NYS Certified Nutritionist

Dietary Risk Factors for Fatty Liver

Last year, the journal, Diabetes Care, reported a link between diets containing too much saturated fat, and/or sugar being a risk factor for a condition known as fatty liver.

In recent years, more of my client population has been diagnosed with this condition than in years past, and this reflects the incidence in the general population…as overweight and obesity become more prevalant.  This is a concern because a fatty liver may trigger insulin resistance, which can lead to Type II Diabetes.  I have observed that people who gain weight in their mid-sections, and are described as having an apple, rather than a pear, shape, are at greater risk for these conditions.

In the journal article, researchers reported on a small study in which subjects were assigned to consume an extra 1,000 calories a day of saturated fat [from butter, cheese, and coconut oil], or unsaturated fat [from olive oil, pesto, and pecans], or refined sugar [from candy, a sweet drink, and orange juice].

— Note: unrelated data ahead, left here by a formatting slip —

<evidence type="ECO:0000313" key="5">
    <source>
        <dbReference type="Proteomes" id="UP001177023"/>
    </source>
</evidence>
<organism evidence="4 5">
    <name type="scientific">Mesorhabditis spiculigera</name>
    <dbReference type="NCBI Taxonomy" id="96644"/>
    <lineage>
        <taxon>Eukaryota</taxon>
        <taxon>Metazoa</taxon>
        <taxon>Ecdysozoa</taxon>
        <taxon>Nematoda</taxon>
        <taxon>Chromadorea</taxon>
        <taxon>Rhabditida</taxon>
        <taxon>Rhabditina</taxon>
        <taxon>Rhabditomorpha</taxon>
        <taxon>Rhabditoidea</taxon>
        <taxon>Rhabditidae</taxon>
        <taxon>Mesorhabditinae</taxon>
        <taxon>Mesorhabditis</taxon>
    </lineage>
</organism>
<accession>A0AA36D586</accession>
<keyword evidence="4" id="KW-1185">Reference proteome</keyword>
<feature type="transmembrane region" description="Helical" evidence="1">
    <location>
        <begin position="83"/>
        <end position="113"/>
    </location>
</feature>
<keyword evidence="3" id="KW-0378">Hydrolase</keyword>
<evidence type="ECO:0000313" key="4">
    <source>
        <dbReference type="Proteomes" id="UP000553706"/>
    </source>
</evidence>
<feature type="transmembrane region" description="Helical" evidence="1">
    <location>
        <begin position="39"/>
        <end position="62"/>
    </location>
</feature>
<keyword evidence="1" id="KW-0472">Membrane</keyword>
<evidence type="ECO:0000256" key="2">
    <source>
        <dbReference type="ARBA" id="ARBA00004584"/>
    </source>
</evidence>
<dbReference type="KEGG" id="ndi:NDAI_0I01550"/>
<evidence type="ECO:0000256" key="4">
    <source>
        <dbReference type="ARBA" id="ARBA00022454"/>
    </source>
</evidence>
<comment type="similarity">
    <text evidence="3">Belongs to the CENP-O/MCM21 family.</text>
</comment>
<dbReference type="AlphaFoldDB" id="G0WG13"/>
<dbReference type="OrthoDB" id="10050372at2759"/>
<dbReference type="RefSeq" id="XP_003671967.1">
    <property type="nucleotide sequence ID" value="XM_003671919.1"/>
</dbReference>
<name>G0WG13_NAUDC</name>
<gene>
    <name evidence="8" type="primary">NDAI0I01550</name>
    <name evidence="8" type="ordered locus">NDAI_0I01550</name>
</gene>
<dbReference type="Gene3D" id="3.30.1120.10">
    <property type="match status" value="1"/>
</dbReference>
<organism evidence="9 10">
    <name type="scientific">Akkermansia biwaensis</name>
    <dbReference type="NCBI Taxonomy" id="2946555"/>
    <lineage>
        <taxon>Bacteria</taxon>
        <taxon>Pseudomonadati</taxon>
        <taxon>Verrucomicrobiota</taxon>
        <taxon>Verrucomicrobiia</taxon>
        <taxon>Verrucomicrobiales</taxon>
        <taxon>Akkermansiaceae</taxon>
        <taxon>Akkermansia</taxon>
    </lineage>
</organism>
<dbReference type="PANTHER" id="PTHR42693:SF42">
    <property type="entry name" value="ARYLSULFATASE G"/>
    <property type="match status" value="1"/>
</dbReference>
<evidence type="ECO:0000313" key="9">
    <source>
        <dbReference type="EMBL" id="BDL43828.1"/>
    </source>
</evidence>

After three weeks, liver fat increased by 55% in the saturated fat group, 15% in the unsaturated fat group, and 33% in the sugar group.  Insulin resistance increased the most in the saturated fat group- their insulin was less effective in transporting blood sugar [glucose, our bodies’ fuel] into cells.  In addition, their LDL [bad] cholesterol levels increased, raising their risk of heart disease.

Reminder- saturated fats are solid at room temperature.  Mono-unsaturated or poly-unsaturated fats tend to be liquid at room temperature, and are the safer option.  Fats in animal products are often rich in saturated fats.  Coconuts, and their products, are a trendy source of saturated fats, and merit caution when including them in one’s diet.  It goes without saying that sugar should be used judiciously.

Dateline:  Latham, Albany County, New York